Wax Play Guide

Wax play is a form of temperature play. It is a practice often associated with BDSM. It can be as gentle or painful as you like.  It does involve fire so it is probably best not to attempt it without thinking about a few things first. It generally takes the form of either dripping or ladling hot wax from a pot or a candle onto another person or even painting it on. Here are a few tips and pointers to ensure nobody gets more hurt than they actually want to.


Photo: Red Candle Melting on Woman

There are three types of wax, Beeswax, which should never be used, as it has a melting temperature of about 70 c and will hurt like hell.

Parrafin, which melts at about 54 c, is the best wax to use if you are planning on making a habit of wax play as you can add mineral oil to cool it or use stearine to make it hotter. Paraffin wax also slightly reddens the skin and is very easy to remove.

Then there is soy, this wax burns at the lowest temperature, so is great for beginners but can be a bit sticky. It is a very soft wax though so it is very hard to make tapered candles from. Soy is a good choice for anyone with sensitive skin as it is much less likely to cause irritation.

Wax dripped from a tapered end will be hotter than wax dripped from a pillar candle or votive as the melted wax has more time to cool down. Some people say that coloured candles are hotter than white ones, this isn’t technically the case, the same type of wax burns at the same temperature whatever the colour, but darker colours retain the heat for longer so take longer to cool down.

You should never use metallic candles, they contain poisonous particles and not only burn but scar too. The same goes for scented candles. Some people are attracted to using them because you can the massage with them, but if that is your aim then Adultsmart sell massage candles specifically made for this purpose, such as ‘sSin in a Tin” and a range by Karmasutra.

White household candles are fine to start with as long as you are sure they are paraffin, candles without ingredients listed on them should be avoided and as with most things, you get what you pay for.

It is a unique sensation and not for everyone, there are submissives out there capable of taking the pain of a flogging who can’t take wax play and likewise, those who generally can’t take pain who get a real taste for it, so this isn’t something you should just surprise someone with. Even for those who like pain, start gently because you don’t want the pain to result in burns or scars. The best way is to drip some wax on the inside of the arm first to test. The height that you drip from will change the temperature, the more distance between the wax and the body the cooler. The candles you buy in adult stores advise 36 inches, BDSM enthusiasts seem to favour 18 inches. It has to be the right height not to splatter too as that can be very painful. It goes without saying that different areas of the body are more sensitive than others and the face should always be avoided. Another thing is that wax that pools will take much longer to cool so be extremely wary of the belly button or small of the back. Piercings can be a problem too as sliding hot wax along with a metal conductor and a tiny hole doesn’t mix well. Always start with only one candle, a double layer of wax will take twice as long to cool. You can always place your hand over the cooling wax before you apply second layers, this is also a nice way to connect.  If the pain of the wax is just too much but one of you is really into it, you could wrap your partner in cling wrap or mix it up with a bit of mummification and apply it over the thin cotton bandage.  Rotate the candle so it burns evenly and you don’t get the horrible black soot affecting the aesthetics of your wax work.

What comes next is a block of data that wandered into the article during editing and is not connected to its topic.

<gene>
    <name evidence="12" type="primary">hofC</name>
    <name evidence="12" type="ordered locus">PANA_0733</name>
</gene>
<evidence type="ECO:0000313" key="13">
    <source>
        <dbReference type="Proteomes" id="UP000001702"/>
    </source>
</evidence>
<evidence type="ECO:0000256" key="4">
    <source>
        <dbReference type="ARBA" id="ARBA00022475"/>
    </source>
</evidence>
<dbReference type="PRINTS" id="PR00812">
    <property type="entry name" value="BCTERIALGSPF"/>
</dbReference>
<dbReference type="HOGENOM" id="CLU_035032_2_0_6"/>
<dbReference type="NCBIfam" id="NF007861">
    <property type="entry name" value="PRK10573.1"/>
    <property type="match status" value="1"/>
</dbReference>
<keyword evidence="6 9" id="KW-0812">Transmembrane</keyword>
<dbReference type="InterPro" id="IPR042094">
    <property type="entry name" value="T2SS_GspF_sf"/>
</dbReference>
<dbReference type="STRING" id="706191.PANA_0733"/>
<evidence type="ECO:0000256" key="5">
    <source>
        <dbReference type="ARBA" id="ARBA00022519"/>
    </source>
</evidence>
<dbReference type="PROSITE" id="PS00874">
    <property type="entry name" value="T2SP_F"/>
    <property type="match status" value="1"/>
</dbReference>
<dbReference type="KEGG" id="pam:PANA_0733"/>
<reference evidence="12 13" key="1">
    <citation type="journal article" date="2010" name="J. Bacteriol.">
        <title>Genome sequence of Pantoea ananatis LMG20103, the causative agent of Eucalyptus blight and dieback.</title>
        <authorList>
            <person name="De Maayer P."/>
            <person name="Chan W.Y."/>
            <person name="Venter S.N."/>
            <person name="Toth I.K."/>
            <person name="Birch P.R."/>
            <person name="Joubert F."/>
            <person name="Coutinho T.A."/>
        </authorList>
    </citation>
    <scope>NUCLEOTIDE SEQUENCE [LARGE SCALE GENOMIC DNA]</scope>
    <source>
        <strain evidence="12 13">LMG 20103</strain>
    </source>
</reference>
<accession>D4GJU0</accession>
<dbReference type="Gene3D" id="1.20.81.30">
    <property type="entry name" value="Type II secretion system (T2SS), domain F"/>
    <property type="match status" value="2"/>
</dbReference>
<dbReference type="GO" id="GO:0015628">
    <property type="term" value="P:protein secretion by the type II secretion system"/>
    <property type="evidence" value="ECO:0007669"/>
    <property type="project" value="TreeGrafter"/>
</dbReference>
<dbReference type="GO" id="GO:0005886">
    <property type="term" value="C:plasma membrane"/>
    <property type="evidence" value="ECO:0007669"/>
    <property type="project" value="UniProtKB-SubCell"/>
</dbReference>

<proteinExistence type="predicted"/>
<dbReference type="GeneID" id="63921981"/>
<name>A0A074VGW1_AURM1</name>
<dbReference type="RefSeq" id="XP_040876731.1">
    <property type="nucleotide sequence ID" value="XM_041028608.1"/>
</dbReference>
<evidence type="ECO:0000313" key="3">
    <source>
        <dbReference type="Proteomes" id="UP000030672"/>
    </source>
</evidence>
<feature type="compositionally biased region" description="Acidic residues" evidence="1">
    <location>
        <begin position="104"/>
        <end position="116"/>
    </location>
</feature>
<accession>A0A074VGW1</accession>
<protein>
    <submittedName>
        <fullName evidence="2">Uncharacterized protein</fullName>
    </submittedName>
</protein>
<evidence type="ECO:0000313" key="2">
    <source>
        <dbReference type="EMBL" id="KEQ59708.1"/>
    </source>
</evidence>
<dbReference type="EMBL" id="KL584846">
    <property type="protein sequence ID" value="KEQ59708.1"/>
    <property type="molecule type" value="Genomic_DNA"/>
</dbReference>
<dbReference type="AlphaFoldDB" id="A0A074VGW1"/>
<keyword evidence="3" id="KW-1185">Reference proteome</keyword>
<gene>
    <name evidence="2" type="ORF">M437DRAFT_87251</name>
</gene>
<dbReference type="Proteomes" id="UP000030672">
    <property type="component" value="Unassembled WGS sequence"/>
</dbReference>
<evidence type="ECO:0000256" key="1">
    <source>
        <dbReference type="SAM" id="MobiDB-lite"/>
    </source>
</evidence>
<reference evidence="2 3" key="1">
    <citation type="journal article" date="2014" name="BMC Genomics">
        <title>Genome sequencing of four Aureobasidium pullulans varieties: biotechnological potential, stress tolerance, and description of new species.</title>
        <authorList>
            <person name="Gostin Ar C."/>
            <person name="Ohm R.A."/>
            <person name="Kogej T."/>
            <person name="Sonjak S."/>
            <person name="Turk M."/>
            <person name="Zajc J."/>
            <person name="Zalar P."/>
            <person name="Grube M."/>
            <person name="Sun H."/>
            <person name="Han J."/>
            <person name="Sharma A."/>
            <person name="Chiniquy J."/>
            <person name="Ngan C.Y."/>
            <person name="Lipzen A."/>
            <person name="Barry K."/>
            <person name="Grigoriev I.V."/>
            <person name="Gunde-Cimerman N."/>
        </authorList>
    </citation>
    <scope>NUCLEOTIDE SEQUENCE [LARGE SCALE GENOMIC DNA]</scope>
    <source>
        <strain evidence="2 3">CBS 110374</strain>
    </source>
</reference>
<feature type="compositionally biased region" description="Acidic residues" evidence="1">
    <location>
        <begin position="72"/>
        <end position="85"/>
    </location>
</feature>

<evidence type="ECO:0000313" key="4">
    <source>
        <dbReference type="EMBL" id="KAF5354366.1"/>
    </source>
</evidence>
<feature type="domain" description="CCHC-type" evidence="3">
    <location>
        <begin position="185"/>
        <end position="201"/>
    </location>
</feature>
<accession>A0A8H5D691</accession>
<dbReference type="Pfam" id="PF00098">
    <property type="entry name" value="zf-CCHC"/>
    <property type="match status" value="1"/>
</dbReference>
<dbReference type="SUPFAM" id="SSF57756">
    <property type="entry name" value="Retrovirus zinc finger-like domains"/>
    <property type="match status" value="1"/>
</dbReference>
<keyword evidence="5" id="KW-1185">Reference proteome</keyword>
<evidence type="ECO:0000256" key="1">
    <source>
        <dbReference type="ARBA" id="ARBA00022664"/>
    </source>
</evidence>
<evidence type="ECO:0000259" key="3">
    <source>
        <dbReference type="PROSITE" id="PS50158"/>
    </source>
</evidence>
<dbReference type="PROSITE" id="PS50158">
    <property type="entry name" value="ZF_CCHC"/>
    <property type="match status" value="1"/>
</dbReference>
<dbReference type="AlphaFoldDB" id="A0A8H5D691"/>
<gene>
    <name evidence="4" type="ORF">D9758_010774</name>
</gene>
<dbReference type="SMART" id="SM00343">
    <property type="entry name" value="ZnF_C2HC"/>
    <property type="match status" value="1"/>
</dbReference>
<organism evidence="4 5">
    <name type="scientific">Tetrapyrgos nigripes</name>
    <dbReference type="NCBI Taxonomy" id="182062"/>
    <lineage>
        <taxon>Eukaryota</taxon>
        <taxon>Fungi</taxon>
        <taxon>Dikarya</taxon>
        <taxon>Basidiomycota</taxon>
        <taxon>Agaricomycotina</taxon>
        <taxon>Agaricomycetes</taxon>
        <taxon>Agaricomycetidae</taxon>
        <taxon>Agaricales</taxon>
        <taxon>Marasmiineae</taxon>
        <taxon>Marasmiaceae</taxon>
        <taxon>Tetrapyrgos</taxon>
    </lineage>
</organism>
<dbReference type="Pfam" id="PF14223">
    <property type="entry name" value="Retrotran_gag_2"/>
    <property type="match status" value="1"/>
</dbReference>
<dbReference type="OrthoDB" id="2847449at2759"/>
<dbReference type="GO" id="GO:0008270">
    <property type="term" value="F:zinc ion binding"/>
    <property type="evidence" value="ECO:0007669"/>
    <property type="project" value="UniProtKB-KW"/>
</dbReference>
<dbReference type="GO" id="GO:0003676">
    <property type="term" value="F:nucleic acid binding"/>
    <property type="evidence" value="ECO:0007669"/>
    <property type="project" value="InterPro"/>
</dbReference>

Photo: Wax and Temperature Play


It is best to tie back the hair and shave if possible, removing wax from body hair is simply not sexy. If you can’t do that then coating the hair with silicone lube before hand will help and be sure to wash off all body products as the alcohol in them can react badly to hot wax.   Have some cold water on hand and make sure you clear a good space. Probably best to have some burn cream on hand too before you start.

Wax is very messy so it is always best to be prepared and lay down a sheet, the dye in candles is impossible to remove from somethings. If wax does get on furniture or carpets just cover the area with kitchen paper and iron over it the wax will soak into the paper.  Removing the wax from the body can be part of the play, compressing and stretching the skin will help and some people like to combine it with knife play. (probably best to start off with a butter knife) Using fingernails or a comb can feel pretty good too.  For some the satisfaction comes from lifting it off in a sheet, especially if making moulds of body parts, and as I mentioned before paraffin candles are best for that.  Softer wax is harder to remove but you can cool it down with ice cubes. Speaking of which, the human body can initially only feel differences in temperature and doesn’t distinguish between hot or cold, I read an amusing story about a blindfolded sub trying to blow out an ice cube.

If wax art is your thing then use kids crayons, they are non-toxic and melt at a good temperature, they aren’t 100% wax though so leave a sticky residue and may not be good for very sensitive skins.

Temperature play lends itself marvellously to other sensation play, Hoods and blindfolds, ice cubes, Wartenberg wheels, your imagination is really all that is stopping you.  We sell several brands of candles designed specifically for wax play in our Oh Zone stores, come down and give it a go. Click the link to see our range of massage candles.

About the author: Emily is a consultant from Oh Zone Adult Lifestyle Centres




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